Friday, September 21, 2007

1.TREND: Is stripping a new form of non-violent protest against oppression?

One could have easily let it pass but the frequency of such occurrences leave you wondering if a trend is beginning to take shape amidst the civilized society. While it is tough to ignore it, the image nevertheless gets itched in your memory. Many may have missed it and rightfully so but the sheer coincidence of similarity between two diametrically opposite events of recent occurrence rattled my mind to take a dig at it.

As skimpy clad models get paid to walk the ramp in Delhi, transport employees in Jammu stripped to their bare essentials for not being paid adequately. Hasn't shedding clothes become a familiar human expression, though people strip for cross purposes. From stripping on the streets of Rajkot (above) to walking with bare minimum at the Lakme show (below), the art of stripping holds distinct currency for its protagonists. It seemingly varies between `catching attention' to `catching the eye'!

While designers bring out their creative best to uncover female skin, stripping as a form of protest has something no less innovative either. It is not a matter of choice for the protesters but the inevitability of being forced to shed clothes. Interestingly, both forms of stripping hog the limelight. Not only do the pictures grab column inches, these take precious air time too, becoming essential part of the media archives to be replayed for scoring better TRP ratings.

Why it doesn't matter to either of the sexes to outsmart other in the art of stripping? They have descended from the same moral high ground anyway, the proverbial Garden of the Eden! The crucial question: is there a psychological switch or a biological trigger that forces people to strip? With some of the most conservative people in ordinary life resorting to such extreme step, one wonders if it is in response to being `driven to the wall'.

Psychiatrists may have to split hair to get down to the psychology of stripping. So, it may be for the sociologists. But biologists have some sense of it as they consider men `left-brained' and `logical' and women `right-brained' and `emotional'. What amazes is the fact that despite using different portions of the brain to arrive at crucial decisions, there is gross similarity in the end result - at least in the matter of stripping. What is seemingly logical for men may indeed be emotional correct for women!

One might argue if stripping in public is worth the analysis. People do resort to stripping to grab attention but it's sociology may provide some interesting insights. It's inherent value lies in it being a non-violent expression against atrocities and violence. The likes of Pamela Anderson strip to stop violence against animals. Hundreds of young Greenpeace strippers braved chilling winds to highlight the impact of global warming on shrinking glaciers.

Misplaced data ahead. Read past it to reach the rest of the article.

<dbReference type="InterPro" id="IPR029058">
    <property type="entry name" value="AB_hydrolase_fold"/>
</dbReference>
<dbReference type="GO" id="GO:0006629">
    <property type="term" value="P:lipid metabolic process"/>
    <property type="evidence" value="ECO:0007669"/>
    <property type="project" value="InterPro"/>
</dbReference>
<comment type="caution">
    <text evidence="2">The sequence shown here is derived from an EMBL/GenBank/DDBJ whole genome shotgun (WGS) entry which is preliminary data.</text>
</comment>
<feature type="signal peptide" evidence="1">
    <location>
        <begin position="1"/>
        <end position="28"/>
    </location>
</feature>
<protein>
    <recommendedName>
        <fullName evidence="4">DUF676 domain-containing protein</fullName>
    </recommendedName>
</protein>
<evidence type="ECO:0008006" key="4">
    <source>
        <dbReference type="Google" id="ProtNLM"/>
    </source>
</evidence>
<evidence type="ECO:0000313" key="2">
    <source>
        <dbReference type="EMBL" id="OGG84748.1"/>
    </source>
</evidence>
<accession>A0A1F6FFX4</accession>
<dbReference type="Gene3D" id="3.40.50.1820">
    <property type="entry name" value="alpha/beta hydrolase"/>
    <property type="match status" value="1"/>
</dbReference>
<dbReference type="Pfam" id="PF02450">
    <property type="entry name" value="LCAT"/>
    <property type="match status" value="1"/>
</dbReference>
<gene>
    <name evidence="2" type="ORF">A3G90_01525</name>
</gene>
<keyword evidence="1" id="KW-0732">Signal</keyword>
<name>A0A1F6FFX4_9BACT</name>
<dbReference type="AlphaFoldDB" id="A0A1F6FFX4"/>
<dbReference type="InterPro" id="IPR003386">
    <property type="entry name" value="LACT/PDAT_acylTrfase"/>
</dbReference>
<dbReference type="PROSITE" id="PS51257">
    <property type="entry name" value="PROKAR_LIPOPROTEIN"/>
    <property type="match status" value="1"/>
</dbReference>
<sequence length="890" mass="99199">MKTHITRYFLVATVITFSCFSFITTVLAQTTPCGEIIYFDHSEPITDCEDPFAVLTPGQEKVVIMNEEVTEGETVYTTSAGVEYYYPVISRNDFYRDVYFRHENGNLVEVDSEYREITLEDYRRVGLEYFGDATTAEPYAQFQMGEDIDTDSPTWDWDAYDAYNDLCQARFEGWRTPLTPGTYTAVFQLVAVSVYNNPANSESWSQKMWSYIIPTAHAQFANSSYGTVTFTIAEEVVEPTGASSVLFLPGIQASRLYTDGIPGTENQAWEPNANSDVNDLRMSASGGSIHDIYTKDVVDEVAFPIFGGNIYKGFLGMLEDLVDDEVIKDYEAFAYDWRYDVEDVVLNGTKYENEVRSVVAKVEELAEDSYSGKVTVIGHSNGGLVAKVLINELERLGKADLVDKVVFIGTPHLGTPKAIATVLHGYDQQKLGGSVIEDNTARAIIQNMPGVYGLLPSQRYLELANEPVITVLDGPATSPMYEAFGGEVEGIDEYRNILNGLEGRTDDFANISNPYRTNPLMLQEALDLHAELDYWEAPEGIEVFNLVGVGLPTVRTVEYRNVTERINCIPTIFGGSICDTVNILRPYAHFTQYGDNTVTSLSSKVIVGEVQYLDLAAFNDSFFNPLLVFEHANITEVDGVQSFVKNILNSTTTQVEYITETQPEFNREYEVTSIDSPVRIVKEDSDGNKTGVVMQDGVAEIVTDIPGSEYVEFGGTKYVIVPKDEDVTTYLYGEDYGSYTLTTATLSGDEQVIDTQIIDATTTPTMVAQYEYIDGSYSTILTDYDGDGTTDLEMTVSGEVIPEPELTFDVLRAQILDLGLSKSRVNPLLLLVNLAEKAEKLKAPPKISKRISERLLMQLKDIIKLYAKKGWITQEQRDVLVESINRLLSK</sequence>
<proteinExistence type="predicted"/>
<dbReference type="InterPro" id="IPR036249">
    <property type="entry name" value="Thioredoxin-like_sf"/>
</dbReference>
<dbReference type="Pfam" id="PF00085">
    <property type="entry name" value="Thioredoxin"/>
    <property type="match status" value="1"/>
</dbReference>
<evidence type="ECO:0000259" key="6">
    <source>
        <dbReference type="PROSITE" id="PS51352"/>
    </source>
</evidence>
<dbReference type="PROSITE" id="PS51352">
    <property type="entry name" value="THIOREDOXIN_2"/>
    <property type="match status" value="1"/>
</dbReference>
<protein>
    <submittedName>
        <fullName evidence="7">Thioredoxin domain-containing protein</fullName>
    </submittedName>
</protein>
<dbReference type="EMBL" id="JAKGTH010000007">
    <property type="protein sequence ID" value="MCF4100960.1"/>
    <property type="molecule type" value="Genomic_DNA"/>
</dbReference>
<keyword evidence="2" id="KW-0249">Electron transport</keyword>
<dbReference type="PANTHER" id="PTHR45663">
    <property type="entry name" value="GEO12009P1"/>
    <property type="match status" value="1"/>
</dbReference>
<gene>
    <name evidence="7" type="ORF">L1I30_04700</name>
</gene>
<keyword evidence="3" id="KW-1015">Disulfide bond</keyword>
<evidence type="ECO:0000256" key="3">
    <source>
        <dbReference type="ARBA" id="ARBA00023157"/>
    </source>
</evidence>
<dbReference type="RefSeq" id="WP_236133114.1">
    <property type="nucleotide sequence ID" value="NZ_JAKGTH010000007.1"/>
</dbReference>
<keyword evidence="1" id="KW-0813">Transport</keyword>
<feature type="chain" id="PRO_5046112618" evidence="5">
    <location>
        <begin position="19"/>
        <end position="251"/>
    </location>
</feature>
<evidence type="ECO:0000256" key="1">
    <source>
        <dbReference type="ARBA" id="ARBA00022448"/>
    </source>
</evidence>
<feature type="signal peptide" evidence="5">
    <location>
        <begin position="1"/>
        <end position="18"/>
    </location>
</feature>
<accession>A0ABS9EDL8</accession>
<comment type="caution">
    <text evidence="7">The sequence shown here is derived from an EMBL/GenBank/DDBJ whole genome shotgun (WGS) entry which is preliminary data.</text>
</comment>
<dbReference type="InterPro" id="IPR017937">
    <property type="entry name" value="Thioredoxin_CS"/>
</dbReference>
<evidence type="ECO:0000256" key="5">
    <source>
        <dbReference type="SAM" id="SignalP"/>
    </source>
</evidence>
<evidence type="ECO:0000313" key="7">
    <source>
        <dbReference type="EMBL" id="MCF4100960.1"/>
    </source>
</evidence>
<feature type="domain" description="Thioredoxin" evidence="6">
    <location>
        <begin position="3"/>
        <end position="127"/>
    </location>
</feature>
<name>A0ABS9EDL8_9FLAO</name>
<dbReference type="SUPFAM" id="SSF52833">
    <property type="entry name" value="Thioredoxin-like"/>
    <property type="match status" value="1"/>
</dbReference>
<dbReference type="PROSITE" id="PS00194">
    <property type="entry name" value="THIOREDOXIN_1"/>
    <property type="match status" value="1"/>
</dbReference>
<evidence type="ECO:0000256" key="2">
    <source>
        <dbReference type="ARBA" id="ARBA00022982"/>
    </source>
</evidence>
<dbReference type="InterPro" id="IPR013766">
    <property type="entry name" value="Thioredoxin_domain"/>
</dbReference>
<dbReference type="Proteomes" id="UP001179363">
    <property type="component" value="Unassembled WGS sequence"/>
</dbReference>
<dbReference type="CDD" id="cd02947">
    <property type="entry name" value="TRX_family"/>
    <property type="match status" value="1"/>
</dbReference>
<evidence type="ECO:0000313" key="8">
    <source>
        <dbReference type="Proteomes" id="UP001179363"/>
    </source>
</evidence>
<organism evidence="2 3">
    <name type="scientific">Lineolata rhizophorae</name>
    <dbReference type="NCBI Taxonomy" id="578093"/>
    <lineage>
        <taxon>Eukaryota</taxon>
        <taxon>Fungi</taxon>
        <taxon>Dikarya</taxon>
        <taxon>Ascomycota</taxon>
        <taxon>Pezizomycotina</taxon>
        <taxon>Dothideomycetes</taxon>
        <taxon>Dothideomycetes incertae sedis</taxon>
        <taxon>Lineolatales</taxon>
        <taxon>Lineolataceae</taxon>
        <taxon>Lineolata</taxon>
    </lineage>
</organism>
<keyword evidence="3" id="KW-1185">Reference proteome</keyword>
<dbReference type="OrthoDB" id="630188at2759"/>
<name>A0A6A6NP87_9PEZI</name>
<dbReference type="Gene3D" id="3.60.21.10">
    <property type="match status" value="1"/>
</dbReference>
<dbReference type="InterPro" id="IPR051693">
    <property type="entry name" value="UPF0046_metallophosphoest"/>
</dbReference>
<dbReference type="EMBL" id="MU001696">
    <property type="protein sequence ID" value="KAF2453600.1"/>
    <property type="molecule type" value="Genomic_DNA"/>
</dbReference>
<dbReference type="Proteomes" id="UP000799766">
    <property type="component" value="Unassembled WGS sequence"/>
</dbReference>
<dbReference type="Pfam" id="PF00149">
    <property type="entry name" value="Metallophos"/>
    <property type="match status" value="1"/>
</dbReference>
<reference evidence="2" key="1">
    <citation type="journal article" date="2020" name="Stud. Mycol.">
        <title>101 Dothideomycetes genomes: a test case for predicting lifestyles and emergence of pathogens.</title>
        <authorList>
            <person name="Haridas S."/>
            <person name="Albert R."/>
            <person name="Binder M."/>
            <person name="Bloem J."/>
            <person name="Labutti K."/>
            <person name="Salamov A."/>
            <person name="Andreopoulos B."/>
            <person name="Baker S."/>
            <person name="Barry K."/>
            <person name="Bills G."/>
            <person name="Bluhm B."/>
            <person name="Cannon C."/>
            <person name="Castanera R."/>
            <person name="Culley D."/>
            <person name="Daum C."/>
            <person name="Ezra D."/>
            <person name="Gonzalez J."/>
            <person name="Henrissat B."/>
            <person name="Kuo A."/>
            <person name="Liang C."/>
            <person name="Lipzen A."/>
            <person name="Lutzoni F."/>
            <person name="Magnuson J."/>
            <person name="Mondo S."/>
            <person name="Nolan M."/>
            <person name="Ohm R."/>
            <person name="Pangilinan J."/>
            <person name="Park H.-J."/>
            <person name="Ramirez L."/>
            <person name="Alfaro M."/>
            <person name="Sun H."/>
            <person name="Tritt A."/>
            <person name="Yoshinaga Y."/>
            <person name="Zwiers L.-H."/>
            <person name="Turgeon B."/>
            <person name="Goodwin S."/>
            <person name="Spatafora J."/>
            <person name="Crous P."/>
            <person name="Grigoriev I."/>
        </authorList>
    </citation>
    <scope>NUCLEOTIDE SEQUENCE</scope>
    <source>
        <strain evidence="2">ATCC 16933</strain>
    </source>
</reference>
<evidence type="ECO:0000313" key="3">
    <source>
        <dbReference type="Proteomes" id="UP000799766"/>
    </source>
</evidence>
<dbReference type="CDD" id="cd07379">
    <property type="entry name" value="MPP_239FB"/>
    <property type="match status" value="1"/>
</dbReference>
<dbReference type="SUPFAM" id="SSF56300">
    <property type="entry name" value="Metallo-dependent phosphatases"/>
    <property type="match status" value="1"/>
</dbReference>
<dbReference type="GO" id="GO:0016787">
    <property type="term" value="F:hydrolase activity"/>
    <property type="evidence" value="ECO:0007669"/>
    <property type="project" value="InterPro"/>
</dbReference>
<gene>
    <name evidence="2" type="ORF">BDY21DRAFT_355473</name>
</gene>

Does stripping empower the protagonist? I'm beginning to think so, as stripping is used as a medium to convey the message. Be it on the ramp or in the streets, there is a method in the madness of stripping. While it may project creativity and glamour on one extreme, it does reflect courage and defiance on the other. The power of stripping was at show recently during a one-day cricket match in England when youngsters stripping to unveil a brand of bikini had cost India the match!

Without doubt, the female form grabs more attention than men on the streets! Men offer a pathetic display of unruly bodies and there is something eerie about their last piece of cloth too. It is no surprise therefore that an enterprising woman in the UK trains people on the art of stripping. What to wear, how to strip are essential elements of this new art form. It may not be too long before street stripping becomes a gainful engagement. Watch out!


On March 26, 2008, 41-year old Atali villager Indravadan Patel, an employee of a firm in Karjan which had closed last year, stripped down to his underwear in the provident fund office at Akota in Gujarat to protest against the delay in payment of his provident fund dues of Rs 50,000. Patel's claim that a clerk asked for bribe and delayed the release of his fund made him to take the extreme but a peaceful step. The clerk was suspended and the officials promised to settle the matter at the earliest. Does life not imitate art? In Lage Raho Munnabhai, a bollywood film released in 2006, an old man's pension was held up by a clerk under similar circumstances. The hero advises the old man to go to the office and practice Gandhigiri by taking off his clothes and handing them over to the clerk. And the work gets done. The only surprise in the present case is that it worked in Gujarat.

Stripping can get you a lot! Did Madam Carla Bruni, the French First Lady, say this? Your guess is as good as mine!


Vinay said...

Your interest in stripping is as sweet as jalebi. In producing this piece you have out stripped yourself.

Blogger said...

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